Europe’s top court has been told that British Prime Minister David Cameron’s legal case for blocking the welfare benefits of European Union (EU) migrants has been ‘lost in translation’.

At the European Court of Justice (ECJ) in Luxembourg, Britain finds itself locked in a battle with the European Union Commission over plans to restrict the ability of migrants from claiming welfare benefits during their first 4 years of residency in the UK.

A major part of the dispute rests on an apparent mistranslation of German and French transcripts of previous court rulings, which confirm that governments are not obliged to pay emergency social assistance payments to unemployed migrants.

However, during the hearing, council for the EU Michael Wildersian accused the UK government of trying to extend the scope of the rulings to incorporate non-emergency social security payments.

“What the UK regards as references to social security are simply mistranslations of what was said in the French and German texts, prestation sociales and sozialleistungen [social assistance] not social security benefits,” said Wildersian as reported by The Times.

“The UK is trying to extend the clear wording beyond social assistance to pure social security.”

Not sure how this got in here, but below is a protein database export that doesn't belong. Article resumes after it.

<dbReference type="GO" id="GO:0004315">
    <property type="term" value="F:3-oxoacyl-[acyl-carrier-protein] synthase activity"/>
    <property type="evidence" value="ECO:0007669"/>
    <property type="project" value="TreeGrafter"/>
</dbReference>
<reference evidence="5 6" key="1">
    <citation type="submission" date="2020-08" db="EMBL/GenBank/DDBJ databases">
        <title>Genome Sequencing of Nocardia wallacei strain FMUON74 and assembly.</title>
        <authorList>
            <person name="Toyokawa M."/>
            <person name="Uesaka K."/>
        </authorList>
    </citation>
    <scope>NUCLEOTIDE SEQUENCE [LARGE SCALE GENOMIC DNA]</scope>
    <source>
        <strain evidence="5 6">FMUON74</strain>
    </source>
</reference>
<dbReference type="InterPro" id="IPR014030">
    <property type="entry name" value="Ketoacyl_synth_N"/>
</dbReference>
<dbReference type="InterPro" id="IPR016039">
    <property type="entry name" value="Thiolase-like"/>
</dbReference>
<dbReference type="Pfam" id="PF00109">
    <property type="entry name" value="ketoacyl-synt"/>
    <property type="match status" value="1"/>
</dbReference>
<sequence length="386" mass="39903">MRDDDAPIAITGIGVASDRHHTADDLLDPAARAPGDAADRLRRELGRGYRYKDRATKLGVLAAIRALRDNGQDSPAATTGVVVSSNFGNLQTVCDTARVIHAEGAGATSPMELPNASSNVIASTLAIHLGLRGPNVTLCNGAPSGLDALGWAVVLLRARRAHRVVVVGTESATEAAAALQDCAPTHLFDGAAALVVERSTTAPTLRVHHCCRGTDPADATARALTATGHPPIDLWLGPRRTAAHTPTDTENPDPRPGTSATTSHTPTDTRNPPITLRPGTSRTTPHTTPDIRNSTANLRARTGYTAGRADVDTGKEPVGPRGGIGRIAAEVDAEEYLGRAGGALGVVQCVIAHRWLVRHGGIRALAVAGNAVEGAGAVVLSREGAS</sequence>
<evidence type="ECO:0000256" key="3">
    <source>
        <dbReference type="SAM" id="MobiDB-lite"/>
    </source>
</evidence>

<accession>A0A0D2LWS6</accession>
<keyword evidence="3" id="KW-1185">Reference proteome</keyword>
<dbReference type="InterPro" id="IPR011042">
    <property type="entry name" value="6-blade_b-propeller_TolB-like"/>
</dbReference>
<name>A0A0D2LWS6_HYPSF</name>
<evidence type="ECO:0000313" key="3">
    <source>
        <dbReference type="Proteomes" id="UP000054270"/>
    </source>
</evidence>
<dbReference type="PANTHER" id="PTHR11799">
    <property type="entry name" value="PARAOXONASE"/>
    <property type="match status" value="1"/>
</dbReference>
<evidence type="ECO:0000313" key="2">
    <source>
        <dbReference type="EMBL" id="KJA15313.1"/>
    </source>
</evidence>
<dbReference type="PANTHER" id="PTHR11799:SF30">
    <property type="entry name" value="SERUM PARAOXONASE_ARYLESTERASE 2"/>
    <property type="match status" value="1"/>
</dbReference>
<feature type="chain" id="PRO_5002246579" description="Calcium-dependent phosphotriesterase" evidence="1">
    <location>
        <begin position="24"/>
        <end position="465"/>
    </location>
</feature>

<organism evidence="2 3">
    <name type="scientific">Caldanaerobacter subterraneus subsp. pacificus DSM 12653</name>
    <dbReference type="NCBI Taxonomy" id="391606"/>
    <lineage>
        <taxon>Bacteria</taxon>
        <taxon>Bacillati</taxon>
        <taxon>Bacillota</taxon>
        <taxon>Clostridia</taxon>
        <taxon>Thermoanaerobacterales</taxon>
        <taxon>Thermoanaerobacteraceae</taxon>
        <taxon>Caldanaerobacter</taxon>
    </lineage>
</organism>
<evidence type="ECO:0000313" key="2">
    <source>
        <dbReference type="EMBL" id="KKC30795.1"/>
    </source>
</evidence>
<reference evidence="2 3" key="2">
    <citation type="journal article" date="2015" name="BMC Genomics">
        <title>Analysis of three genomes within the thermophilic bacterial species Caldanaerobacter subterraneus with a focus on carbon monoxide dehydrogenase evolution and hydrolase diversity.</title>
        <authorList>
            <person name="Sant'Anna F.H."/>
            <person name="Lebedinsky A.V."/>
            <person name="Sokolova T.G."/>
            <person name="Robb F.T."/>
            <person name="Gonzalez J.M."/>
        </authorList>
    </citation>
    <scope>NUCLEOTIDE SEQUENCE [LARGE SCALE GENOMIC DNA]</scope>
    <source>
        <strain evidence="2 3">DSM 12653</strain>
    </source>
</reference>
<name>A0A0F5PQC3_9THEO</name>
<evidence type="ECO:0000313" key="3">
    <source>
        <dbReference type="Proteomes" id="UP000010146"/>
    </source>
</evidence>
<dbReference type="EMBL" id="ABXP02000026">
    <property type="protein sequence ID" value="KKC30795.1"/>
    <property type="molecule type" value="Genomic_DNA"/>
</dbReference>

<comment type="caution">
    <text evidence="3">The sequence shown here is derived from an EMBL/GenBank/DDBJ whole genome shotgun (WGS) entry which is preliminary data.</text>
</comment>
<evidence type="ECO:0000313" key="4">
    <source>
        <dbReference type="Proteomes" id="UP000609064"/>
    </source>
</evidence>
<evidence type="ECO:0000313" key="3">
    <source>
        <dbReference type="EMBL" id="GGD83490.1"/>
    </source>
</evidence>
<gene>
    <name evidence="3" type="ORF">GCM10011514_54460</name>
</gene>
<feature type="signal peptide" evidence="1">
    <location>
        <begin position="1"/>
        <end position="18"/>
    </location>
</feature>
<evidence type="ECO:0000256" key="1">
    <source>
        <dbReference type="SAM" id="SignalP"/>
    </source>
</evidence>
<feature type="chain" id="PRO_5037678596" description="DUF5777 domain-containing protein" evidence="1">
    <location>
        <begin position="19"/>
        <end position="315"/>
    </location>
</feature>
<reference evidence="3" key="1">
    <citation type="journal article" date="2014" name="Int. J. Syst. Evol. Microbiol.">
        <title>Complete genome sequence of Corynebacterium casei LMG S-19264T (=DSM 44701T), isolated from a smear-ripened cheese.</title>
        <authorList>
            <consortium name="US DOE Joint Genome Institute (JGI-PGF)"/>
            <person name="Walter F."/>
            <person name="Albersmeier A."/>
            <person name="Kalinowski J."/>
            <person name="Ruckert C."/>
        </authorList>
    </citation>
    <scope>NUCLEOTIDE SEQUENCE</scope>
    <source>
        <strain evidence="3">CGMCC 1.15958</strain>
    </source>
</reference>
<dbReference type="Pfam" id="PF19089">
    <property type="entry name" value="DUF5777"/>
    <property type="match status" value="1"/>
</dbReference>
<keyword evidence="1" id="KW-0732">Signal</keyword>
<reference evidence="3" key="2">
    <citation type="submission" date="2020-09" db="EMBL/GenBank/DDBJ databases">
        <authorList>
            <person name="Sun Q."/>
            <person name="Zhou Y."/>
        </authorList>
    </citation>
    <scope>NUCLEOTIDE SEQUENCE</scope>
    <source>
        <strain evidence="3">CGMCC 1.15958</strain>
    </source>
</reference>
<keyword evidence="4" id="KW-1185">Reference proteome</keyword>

The ECJ always uses the French language as well as the language of the country involved in the legal dispute for drawing up legal texts. In this courtroom battle, the cases in question are a German and Austrian case respectively, meaning that the pertinent documents are written in French and German.

“The British case rests on a translation error,” a legal source at the EU has said.

The differentiation in European legislation between granting resident EU citizens a right to social security (such as family benefits) and preventing new, unemployed EU migrants from claiming emergency funds is clear. Thusly, the ECJ’s advocate general upheld the ruling that emergency funds could be denied to recent jobless migrants. This means that David Cameron has the ability to restrict migrant payments for the first three months of their UK residency.

However, the advocate general said that the ruling does not extend to the PM’s plans to prevent migrants from receiving benefits for their first 4 years of residency in the UK.

Acting on behalf of the government, Jason Coppel QC waded in to argue that the rulings did in fact apply to all social security payments:

“The commission says the principles laid down [in case law] apply only to special non-contributory benefits, or SNCBs, which form part of the social assistance system of a member state. The principle applies, I quote, to “social security benefits” and not just SNCBs.”

A spokesman for the Open Europe think-tank said that the hair-splitting over the issue proves that the PM is right to argue for an overhaul of the rights of movement system.

“Current EU rules on access to national welfare systems are inconsistent and contradictory, and the UK is right to push for reform to ensure migrants must contribute before they can claim,” he said.